CHAPTER

9
The Analysis
of Competitive
Markets

Prepared by:
Fe rna ndo & Yvonn Quija no

Copyright © 2009 Pearson Educati...
Chapter 9: The Analysis of Competitive Markets

CHAPTER 9 OUTLINE
9.1 Evaluating the Gains and Losses from
Government Poli...
9.1

EVALUATING THE GAINS AND LOSSES
FROM GOVERNMENT POLICIES—
CONSUMER AND PRODUCER SURPLUS

Review of Consumer and Produ...
9.1

EVALUATING THE GAINS AND LOSSES
FROM GOVERNMENT POLICIES—
CONSUMER AND PRODUCER SURPLUS

Review of Consumer and Produ...
9.1

EVALUATING THE GAINS AND LOSSES
FROM GOVERNMENT POLICIES—
CONSUMER AND PRODUCER SURPLUS

Application of Consumer and ...
9.1

EVALUATING THE GAINS AND LOSSES
FROM GOVERNMENT POLICIES—
CONSUMER AND PRODUCER SURPLUS

Application of Consumer and ...
9.1

EVALUATING THE GAINS AND LOSSES FROM GOVERNMENT POLICIES
—CONSUMER AND PRODUCER SURPLUS

Supply: QS = 15.90 + 0.72PG ...
9.2

THE EFFICIENCY OF A COMPETITIVE MARKET

● economic efficiency Maximization of aggregate
consumer and producer surplus...
9.2

THE EFFICIENCY OF A COMPETITIVE MARKET

Chapter 9: The Analysis of Competitive Markets

Figure 9.5
Welfare Loss When ...
9.2

THE EFFICIENCY OF A COMPETITIVE MARKET

Supply: QS = 16,000 + 0.4P

Chapter 9: The Analysis of Competitive Markets

F...
9.2

THE EFFICIENCY OF A COMPETITIVE MARKET

Supply: QS = 16,000 + 0.4P

Chapter 9: The Analysis of Competitive Markets

F...
9.3

MINIMUM PRICES

Chapter 9: The Analysis of Competitive Markets

Figure 9.7
Price Minimum

Price is regulated to be no...
9.3

MINIMUM PRICES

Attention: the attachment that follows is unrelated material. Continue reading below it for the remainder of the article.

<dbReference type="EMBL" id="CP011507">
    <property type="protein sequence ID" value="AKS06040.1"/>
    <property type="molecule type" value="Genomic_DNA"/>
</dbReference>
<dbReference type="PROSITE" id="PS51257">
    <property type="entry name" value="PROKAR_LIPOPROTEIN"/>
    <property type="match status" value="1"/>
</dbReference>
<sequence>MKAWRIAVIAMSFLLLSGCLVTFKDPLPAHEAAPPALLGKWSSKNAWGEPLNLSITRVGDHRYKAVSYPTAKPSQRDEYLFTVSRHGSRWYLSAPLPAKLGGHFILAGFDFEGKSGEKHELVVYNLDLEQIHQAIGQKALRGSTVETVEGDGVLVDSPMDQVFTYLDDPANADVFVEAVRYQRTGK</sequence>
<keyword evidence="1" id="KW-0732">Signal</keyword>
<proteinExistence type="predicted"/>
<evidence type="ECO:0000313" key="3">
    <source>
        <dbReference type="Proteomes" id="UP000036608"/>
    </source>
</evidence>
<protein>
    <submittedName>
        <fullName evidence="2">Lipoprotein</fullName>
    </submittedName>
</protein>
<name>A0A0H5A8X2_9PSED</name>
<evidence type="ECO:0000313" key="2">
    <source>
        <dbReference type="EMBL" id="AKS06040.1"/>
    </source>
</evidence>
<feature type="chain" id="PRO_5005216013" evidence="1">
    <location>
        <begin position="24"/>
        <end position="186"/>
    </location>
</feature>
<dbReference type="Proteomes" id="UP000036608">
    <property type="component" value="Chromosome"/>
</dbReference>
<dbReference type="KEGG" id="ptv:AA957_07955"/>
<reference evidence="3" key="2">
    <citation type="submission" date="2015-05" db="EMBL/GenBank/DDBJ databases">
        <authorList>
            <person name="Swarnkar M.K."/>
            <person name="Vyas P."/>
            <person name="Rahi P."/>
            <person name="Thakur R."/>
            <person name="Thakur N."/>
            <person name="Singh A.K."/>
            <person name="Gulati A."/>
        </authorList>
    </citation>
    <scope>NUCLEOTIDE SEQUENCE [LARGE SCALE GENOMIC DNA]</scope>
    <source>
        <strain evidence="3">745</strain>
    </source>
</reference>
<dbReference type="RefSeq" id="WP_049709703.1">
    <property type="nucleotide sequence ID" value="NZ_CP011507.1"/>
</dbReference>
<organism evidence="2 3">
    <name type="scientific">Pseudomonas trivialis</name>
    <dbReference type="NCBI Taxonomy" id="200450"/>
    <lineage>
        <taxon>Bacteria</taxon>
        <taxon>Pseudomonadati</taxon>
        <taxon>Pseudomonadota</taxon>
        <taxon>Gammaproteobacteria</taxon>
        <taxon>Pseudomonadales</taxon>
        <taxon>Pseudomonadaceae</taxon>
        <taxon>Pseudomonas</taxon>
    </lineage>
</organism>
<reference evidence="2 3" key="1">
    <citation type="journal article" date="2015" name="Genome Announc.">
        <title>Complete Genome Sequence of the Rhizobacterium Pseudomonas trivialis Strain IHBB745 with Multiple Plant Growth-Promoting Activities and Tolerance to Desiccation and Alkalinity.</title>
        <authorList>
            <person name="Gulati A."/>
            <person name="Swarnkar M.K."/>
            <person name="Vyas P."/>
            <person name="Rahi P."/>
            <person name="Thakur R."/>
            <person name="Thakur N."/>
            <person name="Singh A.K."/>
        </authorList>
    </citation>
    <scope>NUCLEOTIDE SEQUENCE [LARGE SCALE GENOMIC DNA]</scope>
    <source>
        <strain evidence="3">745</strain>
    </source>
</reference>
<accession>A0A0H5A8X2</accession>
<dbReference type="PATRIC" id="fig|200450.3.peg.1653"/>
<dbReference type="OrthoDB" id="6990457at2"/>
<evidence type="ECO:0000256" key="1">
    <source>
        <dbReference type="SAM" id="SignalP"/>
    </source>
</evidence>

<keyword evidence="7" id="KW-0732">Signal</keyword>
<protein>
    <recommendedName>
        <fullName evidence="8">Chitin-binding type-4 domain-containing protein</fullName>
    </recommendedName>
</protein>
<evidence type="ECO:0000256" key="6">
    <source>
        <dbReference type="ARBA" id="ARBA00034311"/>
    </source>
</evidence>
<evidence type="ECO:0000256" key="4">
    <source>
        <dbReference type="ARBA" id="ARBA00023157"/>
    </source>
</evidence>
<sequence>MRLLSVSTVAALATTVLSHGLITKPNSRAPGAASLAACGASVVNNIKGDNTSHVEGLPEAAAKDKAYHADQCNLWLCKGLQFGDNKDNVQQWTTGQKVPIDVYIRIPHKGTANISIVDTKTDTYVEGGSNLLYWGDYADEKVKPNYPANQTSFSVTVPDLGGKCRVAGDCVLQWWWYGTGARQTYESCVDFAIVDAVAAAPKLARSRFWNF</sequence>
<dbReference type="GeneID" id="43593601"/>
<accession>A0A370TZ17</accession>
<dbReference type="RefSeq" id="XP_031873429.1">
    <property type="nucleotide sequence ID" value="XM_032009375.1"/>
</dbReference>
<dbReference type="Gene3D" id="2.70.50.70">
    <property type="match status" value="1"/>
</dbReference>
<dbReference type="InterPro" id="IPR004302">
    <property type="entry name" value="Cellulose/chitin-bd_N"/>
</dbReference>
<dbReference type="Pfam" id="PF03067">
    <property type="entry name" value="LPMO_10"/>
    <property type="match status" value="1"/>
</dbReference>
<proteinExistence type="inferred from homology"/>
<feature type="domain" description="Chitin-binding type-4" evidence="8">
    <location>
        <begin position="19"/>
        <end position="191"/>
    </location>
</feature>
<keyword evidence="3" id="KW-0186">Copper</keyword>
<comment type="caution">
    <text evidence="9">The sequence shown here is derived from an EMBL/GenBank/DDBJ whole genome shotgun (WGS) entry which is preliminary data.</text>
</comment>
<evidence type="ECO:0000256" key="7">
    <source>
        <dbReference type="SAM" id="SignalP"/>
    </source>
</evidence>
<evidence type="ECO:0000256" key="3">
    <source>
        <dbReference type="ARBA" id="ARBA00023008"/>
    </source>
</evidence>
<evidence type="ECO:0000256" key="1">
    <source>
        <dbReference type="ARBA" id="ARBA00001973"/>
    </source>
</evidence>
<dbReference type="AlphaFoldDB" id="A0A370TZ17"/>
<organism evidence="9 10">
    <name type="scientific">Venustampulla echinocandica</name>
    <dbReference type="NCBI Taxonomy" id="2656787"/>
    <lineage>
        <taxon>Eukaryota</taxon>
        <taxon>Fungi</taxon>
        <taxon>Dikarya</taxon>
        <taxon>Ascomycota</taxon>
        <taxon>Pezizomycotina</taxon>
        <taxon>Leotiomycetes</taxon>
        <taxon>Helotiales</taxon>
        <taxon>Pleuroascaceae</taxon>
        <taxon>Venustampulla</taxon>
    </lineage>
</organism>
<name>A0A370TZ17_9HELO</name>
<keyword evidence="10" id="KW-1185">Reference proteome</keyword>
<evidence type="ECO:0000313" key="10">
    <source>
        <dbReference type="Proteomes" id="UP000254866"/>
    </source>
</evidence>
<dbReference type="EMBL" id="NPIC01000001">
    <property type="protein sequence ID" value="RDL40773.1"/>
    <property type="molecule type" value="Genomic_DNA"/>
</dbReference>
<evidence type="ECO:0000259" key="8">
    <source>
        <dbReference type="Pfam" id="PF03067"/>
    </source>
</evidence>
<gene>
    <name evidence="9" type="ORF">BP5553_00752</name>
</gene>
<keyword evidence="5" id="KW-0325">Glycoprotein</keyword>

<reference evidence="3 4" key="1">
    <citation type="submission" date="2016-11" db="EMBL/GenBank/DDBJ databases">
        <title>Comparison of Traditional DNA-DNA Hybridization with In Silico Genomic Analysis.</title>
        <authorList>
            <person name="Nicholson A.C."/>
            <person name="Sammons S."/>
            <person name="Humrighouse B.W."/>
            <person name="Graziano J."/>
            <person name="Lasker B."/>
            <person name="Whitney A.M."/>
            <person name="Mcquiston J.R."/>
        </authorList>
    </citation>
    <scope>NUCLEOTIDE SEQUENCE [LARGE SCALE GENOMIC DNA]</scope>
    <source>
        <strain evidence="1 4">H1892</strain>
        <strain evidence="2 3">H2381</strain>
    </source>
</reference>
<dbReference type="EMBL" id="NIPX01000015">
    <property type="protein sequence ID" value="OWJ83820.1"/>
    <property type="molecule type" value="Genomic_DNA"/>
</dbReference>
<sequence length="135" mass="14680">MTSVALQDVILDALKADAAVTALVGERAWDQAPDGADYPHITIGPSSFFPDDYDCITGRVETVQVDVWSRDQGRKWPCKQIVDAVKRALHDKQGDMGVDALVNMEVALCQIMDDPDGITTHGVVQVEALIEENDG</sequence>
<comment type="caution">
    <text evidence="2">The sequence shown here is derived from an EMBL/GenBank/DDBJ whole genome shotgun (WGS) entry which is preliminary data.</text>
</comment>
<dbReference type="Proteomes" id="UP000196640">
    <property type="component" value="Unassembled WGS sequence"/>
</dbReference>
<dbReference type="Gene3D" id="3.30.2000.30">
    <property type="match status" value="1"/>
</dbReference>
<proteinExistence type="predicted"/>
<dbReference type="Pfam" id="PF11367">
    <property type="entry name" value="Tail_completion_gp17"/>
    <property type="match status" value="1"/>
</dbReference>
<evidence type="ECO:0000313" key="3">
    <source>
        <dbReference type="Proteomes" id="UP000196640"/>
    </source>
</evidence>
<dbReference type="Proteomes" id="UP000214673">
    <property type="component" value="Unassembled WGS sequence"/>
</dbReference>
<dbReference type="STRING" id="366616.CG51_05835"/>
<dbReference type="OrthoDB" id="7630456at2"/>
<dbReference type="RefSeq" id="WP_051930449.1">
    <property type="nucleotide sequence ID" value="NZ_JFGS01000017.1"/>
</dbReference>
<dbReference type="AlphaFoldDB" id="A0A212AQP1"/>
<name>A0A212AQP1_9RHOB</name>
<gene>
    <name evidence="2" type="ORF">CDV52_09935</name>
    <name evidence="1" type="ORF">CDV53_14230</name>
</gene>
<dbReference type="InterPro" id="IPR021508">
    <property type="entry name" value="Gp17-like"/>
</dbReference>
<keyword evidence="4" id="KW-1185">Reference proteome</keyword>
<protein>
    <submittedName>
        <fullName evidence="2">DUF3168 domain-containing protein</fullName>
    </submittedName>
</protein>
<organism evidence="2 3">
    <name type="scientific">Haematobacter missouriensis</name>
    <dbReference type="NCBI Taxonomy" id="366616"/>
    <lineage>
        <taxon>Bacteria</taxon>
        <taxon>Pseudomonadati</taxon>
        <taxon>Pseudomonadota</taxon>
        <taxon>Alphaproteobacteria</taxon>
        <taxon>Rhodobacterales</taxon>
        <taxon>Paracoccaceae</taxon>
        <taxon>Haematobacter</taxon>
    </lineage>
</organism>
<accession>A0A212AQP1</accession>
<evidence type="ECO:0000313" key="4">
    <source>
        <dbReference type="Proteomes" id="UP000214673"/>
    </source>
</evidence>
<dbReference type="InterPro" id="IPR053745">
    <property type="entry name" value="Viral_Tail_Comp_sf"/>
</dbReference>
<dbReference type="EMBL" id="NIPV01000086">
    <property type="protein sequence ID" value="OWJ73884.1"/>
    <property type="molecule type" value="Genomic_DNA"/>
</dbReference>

Chapter 9: The Analysis of Competitive Markets

Figure 9.8
The Minimum Wage

Although the market-clea...
9.3

MINIMUM PRICES

Chapter 9: The Analysis of Competitive Markets

Figure 9.9
Effect of Airline Regulation by
the Civil ...
9.3

MINIMUM PRICES

Chapter 9: The Analysis of Competitive Markets

TABLE 9.1 Airline Industry Data
1975

1980

1985

199...
9.4

PRICE SUPPORTS AND PRODUCTION QUOTAS

Price Supports

Chapter 9: The Analysis of Competitive Markets

● price support...
9.4

PRICE SUPPORTS AND PRODUCTION QUOTAS

Production Quotas
Figure 9.11

Chapter 9: The Analysis of Competitive Markets

...
9.4

PRICE SUPPORTS AND PRODUCTION QUOTAS

Figure 9.12

Chapter 9: The Analysis of Competitive Markets

The Wheat Market i...
9.4

PRICE SUPPORTS AND PRODUCTION QUOTAS

Figure 9.13

Chapter 9: The Analysis of Competitive Markets

The Wheat Market i...
9.5

IMPORT QUOTAS AND TARIFFS

● import quota
imported.

Chapter 9: The Analysis of Competitive Markets

● tariff

Limit ...
9.5

IMPORT QUOTAS AND TARIFFS

Figure 9.15

Chapter 9: The Analysis of Competitive Markets

Import Tariff or Quota (Gener...
9.5

IMPORT QUOTAS AND TARIFFS
U.S. supply: QS = − 7.48 + 0.84P

Sugar Quota in 2005

Chapter 9: The Analysis of Competiti...
9.5

IMPORT QUOTAS AND TARIFFS
U.S. supply: QS = − 7.48 + 0.84P

Sugar Quota in 2005 (continued)

Chapter 9: The Analysis ...
9.6

THE IMPACT OF A TAX OR SUBSIDY

● specific tax

Tax of a certain amount of money per unit sold.

Figure 9.17

Chapter...
9.6

THE IMPACT OF A TAX OR SUBSIDY

Figure 9.18

Chapter 9: The Analysis of Competitive Markets